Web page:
Swimming lessons are a great way to bond with your baby. As a parent you can enjoy being in the water while watching and guiding them in their swimming development. Each individual skill and water safety drill your child learns and practices in the swimming pool is a building block to the bigger picture of learning to swim.
The age of your child will depend on the types of swimming skills you will work on within the lesson structure. Experienced and well educated swimming instructors will be able to recognise the physical developmental stage of your child and plan a swimming lesson that is suitable.
The following footage of swimming legend Laurie Lawrence demonstrates three important swimming skills for 12 month olds. These skills are:
- Deep water turns
- Gripping a high wall
These three skills are important because they are geared towards learning potentially life-saving water safety skills. Remember the skills performed by Harper in the video footage were taught over time, following a progression and without fear of force.
Deep water turns
For the 12 month old swimmer, practicing deep water turns can simulate what it may feel like to fall into a swimming pool (or other body of water) unexpectedly. It allows them to experiment with buoyancy and feeling the floating sensation that brings them to the surface of the water in order to obtain a breath. Ensuring the turn is performed quickly at the start of each submersion helps to condition the swimmer to turn around immediately – an important reflex if your child was ever to fall into water by mistake. Performing deep water turns with your little swimmers also helps to foster independence by allowing them the freedom to reach out and grip on rather than you picking them up.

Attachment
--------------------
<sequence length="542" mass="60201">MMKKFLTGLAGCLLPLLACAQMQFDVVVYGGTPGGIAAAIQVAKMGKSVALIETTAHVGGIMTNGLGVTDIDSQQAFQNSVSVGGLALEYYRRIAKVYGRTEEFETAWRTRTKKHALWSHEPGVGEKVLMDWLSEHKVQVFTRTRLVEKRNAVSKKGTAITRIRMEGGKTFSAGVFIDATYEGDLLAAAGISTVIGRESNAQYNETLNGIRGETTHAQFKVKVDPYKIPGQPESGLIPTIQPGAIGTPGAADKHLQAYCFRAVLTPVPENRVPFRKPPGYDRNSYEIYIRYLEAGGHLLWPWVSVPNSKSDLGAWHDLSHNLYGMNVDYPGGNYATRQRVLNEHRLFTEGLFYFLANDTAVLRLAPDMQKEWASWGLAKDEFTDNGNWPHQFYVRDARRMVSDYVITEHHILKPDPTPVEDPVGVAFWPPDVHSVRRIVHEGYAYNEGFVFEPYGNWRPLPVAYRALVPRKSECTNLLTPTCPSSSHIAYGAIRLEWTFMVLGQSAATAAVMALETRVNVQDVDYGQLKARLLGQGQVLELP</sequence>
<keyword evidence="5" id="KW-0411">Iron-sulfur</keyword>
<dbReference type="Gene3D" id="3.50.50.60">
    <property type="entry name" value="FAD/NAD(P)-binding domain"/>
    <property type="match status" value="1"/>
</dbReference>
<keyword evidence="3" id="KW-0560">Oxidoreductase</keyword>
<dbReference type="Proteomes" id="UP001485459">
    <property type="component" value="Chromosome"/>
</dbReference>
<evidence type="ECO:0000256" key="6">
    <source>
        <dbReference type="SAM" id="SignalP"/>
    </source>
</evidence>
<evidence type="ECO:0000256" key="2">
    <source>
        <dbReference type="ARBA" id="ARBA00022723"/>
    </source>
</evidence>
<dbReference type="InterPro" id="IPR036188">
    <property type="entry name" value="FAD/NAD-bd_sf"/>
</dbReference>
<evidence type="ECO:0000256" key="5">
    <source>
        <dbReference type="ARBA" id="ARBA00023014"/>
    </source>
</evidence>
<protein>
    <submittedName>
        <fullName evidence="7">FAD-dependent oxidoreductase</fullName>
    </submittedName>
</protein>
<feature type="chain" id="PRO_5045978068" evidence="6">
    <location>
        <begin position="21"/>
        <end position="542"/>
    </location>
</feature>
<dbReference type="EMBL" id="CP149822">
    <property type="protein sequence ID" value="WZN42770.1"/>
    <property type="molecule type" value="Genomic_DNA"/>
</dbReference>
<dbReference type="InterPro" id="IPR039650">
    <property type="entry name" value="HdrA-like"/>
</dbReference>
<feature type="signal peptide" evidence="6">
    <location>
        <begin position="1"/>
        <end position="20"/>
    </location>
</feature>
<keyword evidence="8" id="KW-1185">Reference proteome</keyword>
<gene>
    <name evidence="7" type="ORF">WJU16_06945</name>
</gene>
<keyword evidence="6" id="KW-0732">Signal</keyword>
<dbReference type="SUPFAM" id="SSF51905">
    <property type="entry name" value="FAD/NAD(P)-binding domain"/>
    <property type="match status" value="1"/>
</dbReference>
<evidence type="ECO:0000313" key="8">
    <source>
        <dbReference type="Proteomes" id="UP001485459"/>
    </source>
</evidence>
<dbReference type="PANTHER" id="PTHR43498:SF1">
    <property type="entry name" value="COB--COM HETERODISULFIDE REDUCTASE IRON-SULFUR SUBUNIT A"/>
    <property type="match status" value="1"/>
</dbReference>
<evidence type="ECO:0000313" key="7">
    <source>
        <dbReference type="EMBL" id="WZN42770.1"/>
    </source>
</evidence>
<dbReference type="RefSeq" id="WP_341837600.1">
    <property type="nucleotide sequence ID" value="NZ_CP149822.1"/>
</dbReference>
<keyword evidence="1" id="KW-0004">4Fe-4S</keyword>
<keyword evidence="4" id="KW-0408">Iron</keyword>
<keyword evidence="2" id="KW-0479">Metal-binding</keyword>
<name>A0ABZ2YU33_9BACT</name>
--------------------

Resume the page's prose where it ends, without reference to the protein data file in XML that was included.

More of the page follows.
Gripping the high wall
This activity is an extension for swimmers as they reach and grip onto something out of the water. This skill is harder than gripping onto a t-shirt in the water as swimmers need to work harder to support their own body weight without relying on buoyancy when they are lower in the water. Mastering this skill is important for young swimmers. If there is an accident your child may be able turn upon falling into the water (see previous skill) and grip on to the wall until help arrives. Once your child is a little older and physically capable this skill can be extended to climbing out of the swimming pool.
By encouraging swimmers to self-submerge it allows them to feel more independent and in control of their actions within the swimming lesson. They learn quickly how and when to hold their breath. Providing this opportunity for underwater exploration helps the swimmers to build their lung capacity. The longer little swimmers are able to hold their breath, the greater the distances they will be able to swim. If they find themselves in a dangerous situation, having good breath control can allow them the opportunity to swim to the side without ingesting any water. Children in the around the 12 month age group have difficulty lifting their head to breathe because of the size of their head in relation to their body. This skill is learned when swimmers are a little older and physically capable of doing so.
It is important to remember that it takes time, lots of practice and repetition to learn these important safety and swimming skills. The more you allow your child to practice the quicker they will be able to perform the skills. Harper attends two swimming lessons per week and has being doing so from 4 months of age. She is also given the opportunity to practice outside of scheduled swimming lessons through water play and exploration with her parents and other family members. Laurie Lawrence and the team at World Wide Swim School recommend regular swimming lessons and play time at the swimming pool to achieve great results and skill acquisition for your children in and around the water.